Geert Wilders is slowly but surely making Islamophobia an accepted element of political rhetoric in the Netherlands -- and he's got his eyes on the United States, next.
AMSTERDAM -- A handful of people holding umbrellas and white balloons defied the driving rain in the center of Amsterdam one Thursday in September to protest the imminent formation of a government with the support of the anti-immigrant, anti-Islam far right. They listened to a few less-than-rousing speeches and some Muslim-friendly poetry, then they popped the white balloons, "to make some noise," as one speaker put it, and quietly dispersed. But otherwise, the rise of the far right has hardly caused a ripple in the Netherlands, where the response has been a mixture of equanimity and stunned silence. In Sweden, by comparison, thousands of people took to the streets when the first far-right MPs were elected that same month.
The Dutch coalition deal was done before the end of September, marking the political whitewashing of the previously unacceptable Geert Wilders, the brash, provocative, and peroxide-blond political wunderkind MP, and his right-wing Party for Freedom. He has agreed to lend his support in parliament to a minority government of conservative Liberals and the smaller Christian Democrats. In return Wilders has been given freedom to pursue many of his favorite policy projects, including anti-immigrant measures and several openly anti-Muslim initiatives, including a burqa ban and closer monitoring of Islamic schools.
The government deal was forged even though Wilders was this week pulled into Dutch court for hate speech, a charge that left him nonplussed and unrepentant. Still, regardless of what happens in Wilders's court case, the new government represents a watershed in Dutch politics, demolishing in one fell swoop what is left of the country's once vaunted reputation for tolerance and progressive liberalism. Even though Wilders and his party will not take ministerial responsibility, the coalition does depend on his support for its survival and has signed a formal agreement to that extent. Denmark has had a similar construction in place since 2001, but its right-wing People's Party is almost moderate compared with Wilders' Party for Freedom. The party's platform calls Islam "mostly a political ideology" and wishes to deny it any of the considerations afforded a religion in the Netherlands. Wilders is even more insulting in his personal statements, for example calling the Prophet Mohammed a "barbarian and a pedophile."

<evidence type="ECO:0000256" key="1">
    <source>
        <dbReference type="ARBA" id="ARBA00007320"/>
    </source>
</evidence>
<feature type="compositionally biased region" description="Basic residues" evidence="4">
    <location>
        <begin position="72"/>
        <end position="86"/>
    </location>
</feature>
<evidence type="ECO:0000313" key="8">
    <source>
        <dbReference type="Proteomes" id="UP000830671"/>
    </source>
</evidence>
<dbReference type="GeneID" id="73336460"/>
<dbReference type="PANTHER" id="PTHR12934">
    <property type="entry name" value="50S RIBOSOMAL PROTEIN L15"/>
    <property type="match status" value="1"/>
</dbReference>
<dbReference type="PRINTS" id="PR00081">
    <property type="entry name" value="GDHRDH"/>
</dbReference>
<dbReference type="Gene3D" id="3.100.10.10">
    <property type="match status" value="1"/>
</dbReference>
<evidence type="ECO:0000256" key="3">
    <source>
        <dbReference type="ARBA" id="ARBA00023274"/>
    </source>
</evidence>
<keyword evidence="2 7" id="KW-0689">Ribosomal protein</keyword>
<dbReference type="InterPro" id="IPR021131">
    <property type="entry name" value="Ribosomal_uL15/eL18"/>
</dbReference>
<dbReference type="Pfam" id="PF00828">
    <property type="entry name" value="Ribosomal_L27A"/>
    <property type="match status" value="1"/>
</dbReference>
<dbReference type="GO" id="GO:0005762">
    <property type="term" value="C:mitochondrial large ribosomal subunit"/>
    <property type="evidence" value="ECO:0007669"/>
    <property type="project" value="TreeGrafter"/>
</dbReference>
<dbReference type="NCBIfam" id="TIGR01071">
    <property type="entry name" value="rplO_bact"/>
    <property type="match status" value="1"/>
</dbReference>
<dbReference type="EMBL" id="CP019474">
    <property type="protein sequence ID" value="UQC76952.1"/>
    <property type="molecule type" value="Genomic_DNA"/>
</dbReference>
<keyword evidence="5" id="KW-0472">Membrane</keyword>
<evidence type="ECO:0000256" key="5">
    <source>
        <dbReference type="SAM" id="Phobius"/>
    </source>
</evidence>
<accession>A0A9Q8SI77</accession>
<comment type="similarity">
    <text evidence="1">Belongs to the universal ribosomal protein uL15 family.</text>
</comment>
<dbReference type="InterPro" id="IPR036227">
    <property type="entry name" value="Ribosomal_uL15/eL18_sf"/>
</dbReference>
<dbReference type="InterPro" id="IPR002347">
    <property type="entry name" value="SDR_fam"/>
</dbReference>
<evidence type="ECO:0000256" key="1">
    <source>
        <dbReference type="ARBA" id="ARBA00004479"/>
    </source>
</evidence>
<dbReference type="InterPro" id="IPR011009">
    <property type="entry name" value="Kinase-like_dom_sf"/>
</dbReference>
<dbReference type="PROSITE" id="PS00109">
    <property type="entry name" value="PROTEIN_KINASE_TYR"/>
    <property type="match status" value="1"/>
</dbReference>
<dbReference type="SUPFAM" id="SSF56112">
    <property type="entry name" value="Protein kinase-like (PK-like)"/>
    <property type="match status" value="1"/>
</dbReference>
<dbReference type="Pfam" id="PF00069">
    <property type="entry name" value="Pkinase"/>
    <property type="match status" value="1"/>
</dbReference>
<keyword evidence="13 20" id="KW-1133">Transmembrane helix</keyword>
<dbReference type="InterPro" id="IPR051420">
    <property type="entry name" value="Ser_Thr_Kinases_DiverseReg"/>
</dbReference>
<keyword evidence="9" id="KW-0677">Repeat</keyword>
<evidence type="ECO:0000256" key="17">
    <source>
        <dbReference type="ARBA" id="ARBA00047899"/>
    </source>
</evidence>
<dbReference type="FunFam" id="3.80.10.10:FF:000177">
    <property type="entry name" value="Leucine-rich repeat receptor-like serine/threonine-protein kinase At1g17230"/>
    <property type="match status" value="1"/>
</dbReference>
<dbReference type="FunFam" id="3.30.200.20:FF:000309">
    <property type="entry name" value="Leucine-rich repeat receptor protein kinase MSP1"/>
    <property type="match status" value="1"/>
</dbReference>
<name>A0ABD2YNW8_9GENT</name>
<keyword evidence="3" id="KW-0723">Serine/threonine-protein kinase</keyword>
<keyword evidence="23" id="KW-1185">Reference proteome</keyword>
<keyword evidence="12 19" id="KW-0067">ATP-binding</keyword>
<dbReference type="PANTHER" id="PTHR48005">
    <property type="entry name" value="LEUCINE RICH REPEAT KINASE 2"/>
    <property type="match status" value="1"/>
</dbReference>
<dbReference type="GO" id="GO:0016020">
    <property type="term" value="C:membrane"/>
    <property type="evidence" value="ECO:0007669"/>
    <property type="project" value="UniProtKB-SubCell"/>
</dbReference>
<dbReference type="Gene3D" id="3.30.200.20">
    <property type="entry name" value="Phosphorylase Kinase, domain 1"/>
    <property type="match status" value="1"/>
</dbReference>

The mechanism is widely seen as allowing the two mainstream center-right parties finally to form a government after more than three months of deadlock following elections in June while avoiding the taint of Wilders' direct participation. But the left-of-center opposition is vowing to hold the new government, led by the conservative People's Party for Freedom and Democracy (VVD) leader Mark Rutte, accountable for Wilders's statements and behavior. "They are trying to hide his role, but it is clear that he is part of this government, whether he has a seat in it or not," says Mariko Peters, member of parliament and foreign-affairs spokeswoman for the GreenLeft, one of the left-wing opposition parties. "I will see it as my duty in parliament to keep reminding people of that."